Sunday, February 25, 2007

We are the World!

I watch, have been watching with keen interest the events all culminating in the general elections in April in Nigeria. Really, it all looks like a drama or movie script. Old men who ought to sit back and hand over their 'good work' to the generation behind them are struggling and killing themselves over this 'national cake' that they have been eating and choking on for God knows how long ago.

And we, we, what have we been doing? Looking at them, watching them perform all their stunts now. Let them help sanitize the top, and exit it however they want to do it. We the youth are waiting, patiently, bidding our time and watching for the right time to launch into the mainstream.

Fearlessly we wait and watch, bravely we prepare and honestly we gird ourselves, ready to serve! We are the world!

Saturday, February 17, 2007

St. Valentine

This is really late. It should have been posted on Wednesday but it's okay sha. I want to share this story with you. Ii is St. Valentine's own story as told by him. Enjoy it.

St. Valentine's Story

Let me introduce myself. My name is Valentine. I lived in Rome during the third century. That was long, long ago! At that time, Rome was ruled by an emperor named Claudius. I didn't like Emperor Claudius, and I wasn't the only one! A lot of people shared my feelings.

Claudius wanted to have a big army. He expected men to volunteer to join. Many men just did not want to fight in wars. They did not want to leave their wives and families. As you might have guessed, not many men signed up. This made Claudius furious. So what happened? He had a crazy idea. He thought that if men were not married, they would not mind joining the army. So Claudius decided not to allow any more marriages. Young people thought his new law was cruel. I thought it was preposterous! I certainly wasn't going to support that law!

Did I mention that I was a priest? One of my favorite activities was to marry couples. Even after Emperor Claudius passed his law, I kept on performing marriage ceremonies -- secretly, of course. It was really quite exciting. Imagine a small candlelit room with only the bride and groom and myself. We would whisper the words of the ceremony, listening all the while for the steps of soldiers.

One night, we did hear footsteps. It was scary! Thank goodness the couple I was marrying escaped in time. I was caught. (Not quite as light on my feet as I used to be, I guess.) I was thrown in jail and told that my punishment was death.

I tried to stay cheerful. And do you know what? Wonderful things happened. Many young people came to the jail to visit me. They threw flowers and notes up to my window. They wanted me to know that they, too, believed in love.

One of these young people was the daughter of the prison guard. Her father allowed her to visit me in the cell. Sometimes we would sit and talk for hours. She helped me to keep my spirits up. She agreed that I did the right thing by ignoring the Emperor and going ahead with the secret marriages. On the day I was to die, I left my friend a little note thanking her for her friendship and loyalty. I signed it, "Love from your Valentine."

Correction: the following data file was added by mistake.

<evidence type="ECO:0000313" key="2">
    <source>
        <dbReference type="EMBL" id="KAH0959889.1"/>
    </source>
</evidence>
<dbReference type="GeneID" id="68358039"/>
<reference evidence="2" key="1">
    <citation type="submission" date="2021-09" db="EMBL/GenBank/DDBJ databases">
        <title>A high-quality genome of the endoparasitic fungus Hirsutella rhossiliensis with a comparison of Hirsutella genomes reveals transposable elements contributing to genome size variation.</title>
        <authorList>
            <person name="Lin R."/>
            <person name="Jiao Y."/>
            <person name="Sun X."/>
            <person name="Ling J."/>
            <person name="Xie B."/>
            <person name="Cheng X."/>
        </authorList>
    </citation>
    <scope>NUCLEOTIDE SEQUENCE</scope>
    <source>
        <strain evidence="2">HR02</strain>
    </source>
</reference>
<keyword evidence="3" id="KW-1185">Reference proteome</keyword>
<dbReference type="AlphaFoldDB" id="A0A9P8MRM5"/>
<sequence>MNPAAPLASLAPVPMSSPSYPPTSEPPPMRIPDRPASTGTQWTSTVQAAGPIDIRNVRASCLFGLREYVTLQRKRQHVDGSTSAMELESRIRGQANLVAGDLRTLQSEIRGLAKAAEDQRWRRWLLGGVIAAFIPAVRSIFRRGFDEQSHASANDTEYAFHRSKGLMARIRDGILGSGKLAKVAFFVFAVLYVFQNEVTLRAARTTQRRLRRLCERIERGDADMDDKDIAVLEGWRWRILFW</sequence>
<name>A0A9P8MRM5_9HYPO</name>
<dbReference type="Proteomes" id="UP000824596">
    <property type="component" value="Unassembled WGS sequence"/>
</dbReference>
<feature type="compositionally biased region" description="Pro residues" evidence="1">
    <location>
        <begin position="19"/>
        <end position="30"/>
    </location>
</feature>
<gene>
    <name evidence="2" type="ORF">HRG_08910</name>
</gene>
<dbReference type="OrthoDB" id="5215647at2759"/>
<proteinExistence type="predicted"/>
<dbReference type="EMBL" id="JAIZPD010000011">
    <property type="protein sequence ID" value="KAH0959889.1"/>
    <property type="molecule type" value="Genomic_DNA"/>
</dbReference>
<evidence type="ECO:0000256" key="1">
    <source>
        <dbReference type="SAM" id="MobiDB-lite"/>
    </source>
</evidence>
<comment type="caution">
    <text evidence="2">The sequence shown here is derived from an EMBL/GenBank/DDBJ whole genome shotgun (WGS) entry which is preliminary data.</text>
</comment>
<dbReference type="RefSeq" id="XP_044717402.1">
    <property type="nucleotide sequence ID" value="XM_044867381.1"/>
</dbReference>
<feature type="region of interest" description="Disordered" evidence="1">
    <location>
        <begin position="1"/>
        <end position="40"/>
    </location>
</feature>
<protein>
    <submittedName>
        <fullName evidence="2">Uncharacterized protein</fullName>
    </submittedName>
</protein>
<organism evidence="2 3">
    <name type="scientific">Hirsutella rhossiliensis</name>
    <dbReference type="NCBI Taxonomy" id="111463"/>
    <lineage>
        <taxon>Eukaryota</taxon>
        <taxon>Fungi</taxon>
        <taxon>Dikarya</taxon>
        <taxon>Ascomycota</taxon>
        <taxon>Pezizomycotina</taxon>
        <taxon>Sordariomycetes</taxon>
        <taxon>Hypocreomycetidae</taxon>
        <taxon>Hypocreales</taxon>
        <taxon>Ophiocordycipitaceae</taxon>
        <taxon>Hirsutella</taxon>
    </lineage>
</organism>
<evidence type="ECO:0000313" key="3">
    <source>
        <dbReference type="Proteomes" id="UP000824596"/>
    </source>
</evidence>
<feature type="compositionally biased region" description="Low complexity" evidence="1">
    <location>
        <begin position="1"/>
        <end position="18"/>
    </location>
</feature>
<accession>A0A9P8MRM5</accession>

I believe that note started the custom of exchanging love messages on Valentine's Day. It was written on the day I died, February 14, 269 A.D. Now, every year on this day, people remember. But most importantly, they think about love and friendship. And when they think of Emperor Claudius, they remember how he tried to stand in the way of love, and they laugh -- because they know that love can't be beaten!

Tuesday, February 06, 2007

Nollywood? Hollywood?

Tonight, I was talking with a new acquaintance and we dwelt majorly on Nollywood in comparison to Hollywood and Bollywood and I was disheartened at the way the guy talked. He blamed the 'poor' quality of Nollywood films on different people. First he said it was the producers, then the script writers, then the viewers themselves and finally the government or leadership as he put it.

Wait na, why is it that we always blame other people when problems arise? WHy don't we look inwards? Why must someone or some institution always be responsible for our problems? This person in question watches more of Hollywood to Nollywood o and he complains about an industry he's lost touch with o. When will we begin to see the Nigerian situation as ours? By the way, this fellow says he believes in the New Nigeria, yet he stocks Hollywood films. I'm not against Hollywood but when someone praises it above Nollywood, a Nigerian for that matter, it touches my Nigerian heart.

Whether in politics, entertainment, religion, sports, whatever...let us all as Nigerians take respponsibility for our shortcomings and together lift up our country. Her success is our success and her failure is our failure.

Arise O compatriots!